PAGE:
Thursday, August 12, 2010

Commoner for a Day

Last month, my Audrey Hepburn shot was from the film "Roman Holiday." I had no idea that it bore such similarities to "Princess O'Rourke," Warner Brothers' 1943 wartime comedy.

It's too bad "Princess O'Rourke" isn't nearly as good as the Hepburn film. "Princess" has a gentle, likable charm, but it really goes astray at the end -- which I'll talk about later in case someone doesn't want the finale spoiled.

In the film, Princess Maria (Olivia de Havilland) is in New York City. She's bored and tired of her family, particularly her uncle Holeman (Charles Coburn), who constantly worries about who her potential husband should be and how many sons they should bear.

She decides to get away and plans an airplane trip to California for her to visit friends. But when the trip is canceled due to fog, she's forced to spend the night with Eddie O'Rourke (Bob Cummings).

The set-up is similar to "Roman Holiday." Princess Maria is bored and wishes to get away from the overbearing responsibility of her duties. When she takes too many sleeping pills to survive the plane ride (like Hepburn's sleep-inducing shot), the princess unwittingly is taken home by Eddie, who has no choice (like Gregory Peck's reporter in "Roman Holiday").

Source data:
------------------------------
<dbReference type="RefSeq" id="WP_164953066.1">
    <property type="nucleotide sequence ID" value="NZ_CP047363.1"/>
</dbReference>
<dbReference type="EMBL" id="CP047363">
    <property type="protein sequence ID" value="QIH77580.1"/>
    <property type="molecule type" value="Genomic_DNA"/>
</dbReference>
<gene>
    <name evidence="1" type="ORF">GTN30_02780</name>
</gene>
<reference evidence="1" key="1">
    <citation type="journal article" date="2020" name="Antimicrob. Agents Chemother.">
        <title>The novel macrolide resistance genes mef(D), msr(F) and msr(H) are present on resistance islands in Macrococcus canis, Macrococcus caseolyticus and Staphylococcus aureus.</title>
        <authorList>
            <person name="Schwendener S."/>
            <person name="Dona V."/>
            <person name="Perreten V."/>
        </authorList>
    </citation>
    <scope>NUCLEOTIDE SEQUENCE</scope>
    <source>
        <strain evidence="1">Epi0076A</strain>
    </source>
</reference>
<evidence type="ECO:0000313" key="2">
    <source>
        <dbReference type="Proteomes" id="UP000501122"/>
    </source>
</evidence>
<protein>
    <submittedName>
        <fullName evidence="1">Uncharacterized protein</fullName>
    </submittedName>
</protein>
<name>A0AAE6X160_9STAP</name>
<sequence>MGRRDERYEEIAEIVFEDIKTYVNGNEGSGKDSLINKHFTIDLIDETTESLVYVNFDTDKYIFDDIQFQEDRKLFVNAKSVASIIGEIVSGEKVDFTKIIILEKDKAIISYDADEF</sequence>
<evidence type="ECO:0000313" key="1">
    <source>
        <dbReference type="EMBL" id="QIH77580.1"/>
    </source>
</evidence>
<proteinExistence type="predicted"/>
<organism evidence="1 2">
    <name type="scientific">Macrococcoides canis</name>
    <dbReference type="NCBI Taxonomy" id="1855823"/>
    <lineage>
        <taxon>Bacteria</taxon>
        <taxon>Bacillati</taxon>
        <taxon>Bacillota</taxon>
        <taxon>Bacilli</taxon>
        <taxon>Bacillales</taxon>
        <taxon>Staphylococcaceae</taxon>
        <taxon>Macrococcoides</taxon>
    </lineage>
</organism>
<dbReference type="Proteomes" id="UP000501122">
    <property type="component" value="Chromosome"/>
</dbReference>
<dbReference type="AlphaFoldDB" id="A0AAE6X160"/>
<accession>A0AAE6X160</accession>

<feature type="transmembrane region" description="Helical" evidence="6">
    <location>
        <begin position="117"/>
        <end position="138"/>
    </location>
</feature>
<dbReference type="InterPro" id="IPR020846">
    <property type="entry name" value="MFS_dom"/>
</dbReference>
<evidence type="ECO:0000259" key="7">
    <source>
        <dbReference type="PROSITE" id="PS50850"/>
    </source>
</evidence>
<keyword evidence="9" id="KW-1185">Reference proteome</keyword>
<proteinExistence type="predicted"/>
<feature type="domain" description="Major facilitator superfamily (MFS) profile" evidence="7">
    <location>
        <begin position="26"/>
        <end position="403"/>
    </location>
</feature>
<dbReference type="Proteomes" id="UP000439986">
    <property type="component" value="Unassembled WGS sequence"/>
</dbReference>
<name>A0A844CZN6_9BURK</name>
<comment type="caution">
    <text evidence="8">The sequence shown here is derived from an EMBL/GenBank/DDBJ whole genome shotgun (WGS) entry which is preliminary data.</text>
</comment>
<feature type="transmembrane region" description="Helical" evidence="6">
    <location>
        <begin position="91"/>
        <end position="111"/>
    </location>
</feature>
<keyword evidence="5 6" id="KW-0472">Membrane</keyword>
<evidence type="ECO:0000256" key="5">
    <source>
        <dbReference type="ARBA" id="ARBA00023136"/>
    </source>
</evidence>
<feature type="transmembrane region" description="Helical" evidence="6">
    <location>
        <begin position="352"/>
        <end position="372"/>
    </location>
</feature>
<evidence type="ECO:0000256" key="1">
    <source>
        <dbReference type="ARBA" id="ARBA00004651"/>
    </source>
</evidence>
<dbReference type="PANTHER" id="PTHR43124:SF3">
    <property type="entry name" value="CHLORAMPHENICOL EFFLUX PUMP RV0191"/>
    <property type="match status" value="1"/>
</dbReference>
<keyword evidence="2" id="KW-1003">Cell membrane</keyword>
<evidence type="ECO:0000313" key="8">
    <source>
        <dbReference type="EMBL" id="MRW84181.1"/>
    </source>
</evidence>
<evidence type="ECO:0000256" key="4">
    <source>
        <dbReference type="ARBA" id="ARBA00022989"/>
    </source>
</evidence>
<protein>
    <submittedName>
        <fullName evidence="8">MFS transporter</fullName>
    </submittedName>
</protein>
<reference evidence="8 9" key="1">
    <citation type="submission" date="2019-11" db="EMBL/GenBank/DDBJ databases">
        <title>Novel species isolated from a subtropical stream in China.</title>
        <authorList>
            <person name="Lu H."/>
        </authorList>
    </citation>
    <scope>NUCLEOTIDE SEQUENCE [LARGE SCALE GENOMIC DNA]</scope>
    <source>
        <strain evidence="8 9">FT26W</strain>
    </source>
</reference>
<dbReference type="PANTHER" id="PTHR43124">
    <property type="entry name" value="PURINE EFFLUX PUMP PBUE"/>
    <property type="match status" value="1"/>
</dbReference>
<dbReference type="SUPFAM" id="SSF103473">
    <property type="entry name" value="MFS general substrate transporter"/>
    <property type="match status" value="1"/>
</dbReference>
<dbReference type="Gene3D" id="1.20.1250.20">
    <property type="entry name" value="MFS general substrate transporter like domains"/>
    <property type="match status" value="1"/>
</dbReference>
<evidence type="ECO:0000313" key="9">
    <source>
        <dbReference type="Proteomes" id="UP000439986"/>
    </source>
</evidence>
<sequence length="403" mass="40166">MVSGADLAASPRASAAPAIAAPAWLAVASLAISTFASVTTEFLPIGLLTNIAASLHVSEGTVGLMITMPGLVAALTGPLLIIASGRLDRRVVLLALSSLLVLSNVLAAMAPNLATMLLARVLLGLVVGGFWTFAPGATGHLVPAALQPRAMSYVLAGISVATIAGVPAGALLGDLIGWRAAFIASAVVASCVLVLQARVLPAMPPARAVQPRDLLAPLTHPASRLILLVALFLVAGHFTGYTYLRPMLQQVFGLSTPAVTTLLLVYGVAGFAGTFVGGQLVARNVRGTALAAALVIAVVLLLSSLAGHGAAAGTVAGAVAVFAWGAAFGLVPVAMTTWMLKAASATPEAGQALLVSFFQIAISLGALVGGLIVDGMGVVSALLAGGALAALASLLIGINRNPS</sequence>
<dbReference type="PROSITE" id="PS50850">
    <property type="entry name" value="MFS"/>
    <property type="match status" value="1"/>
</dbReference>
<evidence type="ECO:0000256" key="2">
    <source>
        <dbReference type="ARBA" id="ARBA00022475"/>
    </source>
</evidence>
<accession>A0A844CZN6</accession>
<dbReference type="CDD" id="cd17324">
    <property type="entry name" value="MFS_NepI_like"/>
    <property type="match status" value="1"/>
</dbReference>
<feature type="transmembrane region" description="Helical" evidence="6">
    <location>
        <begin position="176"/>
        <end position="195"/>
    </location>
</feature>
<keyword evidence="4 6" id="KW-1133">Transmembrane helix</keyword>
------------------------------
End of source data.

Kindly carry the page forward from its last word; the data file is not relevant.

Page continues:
The princess ends up spending a day with Eddie and his best pals, Dave and Jean (Jack Carson and Jane Wyman), although they don't know who she is. Eddie falls for the princess, but she knows she must return to her reali life.

The mixture of war, romance and comedy is nothing new during this time. Eddie and Dave have a serious talk about going off to war and who they will/won't return home to. Jean does her part by helping the Red Cross, sewing and conducting air raid drills. There's even a message about bringing the U.S. closer to an unknown European ally and the good that will do.

Still, I couldn't help feel that this had been done better elsewhere. In terms of a quick war-time romance, see "The Clock." In terms of a fairy tale romance of a princess on the lam, see "Roman Holiday."